The Buddha walked around the Ganges Valley for forty-five years, teaching and interacting with kings, merchants, monks, nuns, wanderers of other traditions, and laypeople of all kinds. He told stories, invented metaphors, gave examples, and generally responded creatively to whatever situations he encountered as he conveyed his teachings. In doing so, he also laid out a remarkably consistent and cohesive body of oral literature composed of numerous lists and repeating refrains of prose and verse that overlapped and reiterated one another.

His words were remembered, as was the custom of this preliterate age, and were recited in groups on a regular basis to keep them fresh and accurate. Like those given by other wandering sages of the time, his teachings were organized around theory, practice, and discipline. The dharma (Pali, dhamma) recorded his formal teachings, while the vinaya preserved guidelines for the lifestyle of the monks and nuns of his community (sangha).

Alongside these two collections there grew up an additional body of work called abhi-dharma, or material “having to do with the dharma,” that further expanded his teachings into what became the third of the “three baskets” (tripitaka) of classical Buddhist literature. Abhidharma texts used a different literary style that was devoid of stories and parables, instead consisting of lists of technical terms in twos and threes, definitions of technical vocabulary, and psychological maps of the many complex ways mental states can arise and pass away interdependently. The impulse to treat the Buddha’s teachings in a more abstract and systematic way was likely started by Shariputra, the follower most highly praised by the Buddha for his wisdom, and the project continued to evolve for several centuries.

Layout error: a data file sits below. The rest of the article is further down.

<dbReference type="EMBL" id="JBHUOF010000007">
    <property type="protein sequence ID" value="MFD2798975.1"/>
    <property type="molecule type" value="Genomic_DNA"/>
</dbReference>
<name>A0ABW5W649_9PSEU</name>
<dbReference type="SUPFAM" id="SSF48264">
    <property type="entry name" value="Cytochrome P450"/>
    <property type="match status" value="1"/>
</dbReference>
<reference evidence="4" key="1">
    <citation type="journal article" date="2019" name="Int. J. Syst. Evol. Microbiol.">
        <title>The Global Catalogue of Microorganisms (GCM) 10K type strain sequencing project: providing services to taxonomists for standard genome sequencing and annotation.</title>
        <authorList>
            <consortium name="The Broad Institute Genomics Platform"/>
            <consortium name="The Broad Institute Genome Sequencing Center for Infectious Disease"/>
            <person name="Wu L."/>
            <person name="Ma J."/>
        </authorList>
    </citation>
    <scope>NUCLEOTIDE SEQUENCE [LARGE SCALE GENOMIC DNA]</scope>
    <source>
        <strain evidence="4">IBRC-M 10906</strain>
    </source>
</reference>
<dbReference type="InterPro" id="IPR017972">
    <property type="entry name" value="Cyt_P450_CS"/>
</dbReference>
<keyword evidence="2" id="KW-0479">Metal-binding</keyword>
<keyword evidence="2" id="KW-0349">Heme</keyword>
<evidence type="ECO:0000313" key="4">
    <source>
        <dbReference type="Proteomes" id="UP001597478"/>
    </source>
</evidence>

The abhidharma literature was originally rooted in the description of meditative experience, but as time progressed the approach became more philosophically sophisticated. It developed along two parallel lines, one in the South using the Pali language, and one in the North using Sanskrit. This abhidharma tradition followed Buddhism into China and Tibet, continuing to mature over time.

In one version, for example, we find: 28 material phenomena (18 concrete, 10 non-concrete);  89 levels of consciousness (54 sense-sphere, 15 fine material-sphere, 12 immaterial and 8 supramundane); 52 mental factors (7 universal, 6 occasional, 14 unwholesome, and 25 wholesome); arising and passing away in 17-mind-moment cognitive series; all conditioning and being conditioned over 3 time periods by 24 causal relationships.

All of this is described in exhaustive detail.

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